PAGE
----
Technology and Human Learning illustration

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Boomerang: a projectile weapon made by indigenous Australians that is made of flat wood curved into a shape that, if thrown correctly, can return to the person who threw it.

Complexity: how complicated something is to build or use. For example, a 'smart phone' is much more complex than a pencil.

Lost in translation

Look at the screen in front of you. The computer or phone you are reading this on today is much faster than the computer you would have been reading this on 15 years ago. We often think of technology as continually improving and increasing in complexity. And this has been true recently. But in the bigger scale of human history, this is often not the case. Sometimes cultural information is lost. Good ideas can spread like wild fire. Culture can be passed from person to person very quickly. But one thing you might not think about is that useful ideas can also disappear.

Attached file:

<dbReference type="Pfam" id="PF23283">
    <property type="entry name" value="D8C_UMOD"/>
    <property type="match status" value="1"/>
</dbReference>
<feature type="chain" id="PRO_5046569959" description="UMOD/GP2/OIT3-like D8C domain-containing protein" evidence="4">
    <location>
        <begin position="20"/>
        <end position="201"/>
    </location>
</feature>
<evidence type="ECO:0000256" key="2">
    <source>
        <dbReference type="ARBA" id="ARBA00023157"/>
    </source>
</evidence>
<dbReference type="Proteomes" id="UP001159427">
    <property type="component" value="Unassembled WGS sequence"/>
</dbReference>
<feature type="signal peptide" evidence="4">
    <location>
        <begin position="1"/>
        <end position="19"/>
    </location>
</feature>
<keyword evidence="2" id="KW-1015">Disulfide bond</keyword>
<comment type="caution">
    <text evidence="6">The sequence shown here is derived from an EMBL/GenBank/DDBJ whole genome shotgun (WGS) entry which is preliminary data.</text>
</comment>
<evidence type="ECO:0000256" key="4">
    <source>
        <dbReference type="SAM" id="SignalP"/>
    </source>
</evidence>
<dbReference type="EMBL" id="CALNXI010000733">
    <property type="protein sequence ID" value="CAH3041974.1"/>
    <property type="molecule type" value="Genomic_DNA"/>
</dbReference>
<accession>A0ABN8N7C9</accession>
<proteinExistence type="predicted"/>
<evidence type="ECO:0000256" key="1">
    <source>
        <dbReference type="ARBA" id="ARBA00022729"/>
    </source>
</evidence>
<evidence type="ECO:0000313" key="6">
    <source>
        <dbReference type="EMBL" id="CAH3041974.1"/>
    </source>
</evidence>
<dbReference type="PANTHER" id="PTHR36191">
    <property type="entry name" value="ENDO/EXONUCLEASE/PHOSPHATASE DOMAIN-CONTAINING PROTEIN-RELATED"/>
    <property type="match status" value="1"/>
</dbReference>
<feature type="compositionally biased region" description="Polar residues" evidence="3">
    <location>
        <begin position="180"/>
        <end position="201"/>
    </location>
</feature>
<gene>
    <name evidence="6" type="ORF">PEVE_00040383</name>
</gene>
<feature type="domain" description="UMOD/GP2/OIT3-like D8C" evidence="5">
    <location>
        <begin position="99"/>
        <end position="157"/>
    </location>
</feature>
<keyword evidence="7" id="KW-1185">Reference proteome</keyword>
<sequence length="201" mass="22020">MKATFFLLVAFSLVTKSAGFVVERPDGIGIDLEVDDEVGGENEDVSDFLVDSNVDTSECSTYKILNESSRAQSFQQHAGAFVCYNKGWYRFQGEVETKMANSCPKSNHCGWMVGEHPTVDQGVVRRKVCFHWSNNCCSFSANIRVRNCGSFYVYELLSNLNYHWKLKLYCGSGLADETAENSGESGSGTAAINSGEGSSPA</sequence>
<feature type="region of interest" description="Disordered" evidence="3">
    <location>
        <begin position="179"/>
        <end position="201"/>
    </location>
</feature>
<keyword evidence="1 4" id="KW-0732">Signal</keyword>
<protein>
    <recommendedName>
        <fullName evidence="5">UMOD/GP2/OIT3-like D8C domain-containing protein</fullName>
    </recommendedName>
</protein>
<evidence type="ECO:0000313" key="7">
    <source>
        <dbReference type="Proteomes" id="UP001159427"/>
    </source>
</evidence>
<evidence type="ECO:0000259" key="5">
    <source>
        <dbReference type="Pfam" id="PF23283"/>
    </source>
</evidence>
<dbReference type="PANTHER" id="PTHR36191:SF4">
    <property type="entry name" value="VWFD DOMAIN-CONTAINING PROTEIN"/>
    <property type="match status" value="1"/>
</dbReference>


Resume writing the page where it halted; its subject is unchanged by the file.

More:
Native Australians hunted with boomerangs for a wide variety of animals, including many species of kangaroos.Sometimes cultures lose seemingly “good” ideas for tools without the entire culture completely going extinct. This happened when humans were first populating the island of Tasmania near Australia. The people on Tasmania were able to stay in touch with people in Australia when the oceans were lower, and the two islands were connected by land. At the time, there was a cooler climate, and more ocean water was trapped in the polar ice sheets. When the ice sheets melted and ocean levels rose around 8,000 years ago, the two islands were separated.

Soon after, the Tasmanian islanders lost many types of tools such as boomerangs and fishing spears. Researchers think this is because the small population on Tasmania didn’t have enough people to learn all the skills needed to make everything. Big population sizes with more people talking to each other and sharing ideas help new ideas develop and stick around for future generations.

What plants and animals lived with our ancient ancestors?
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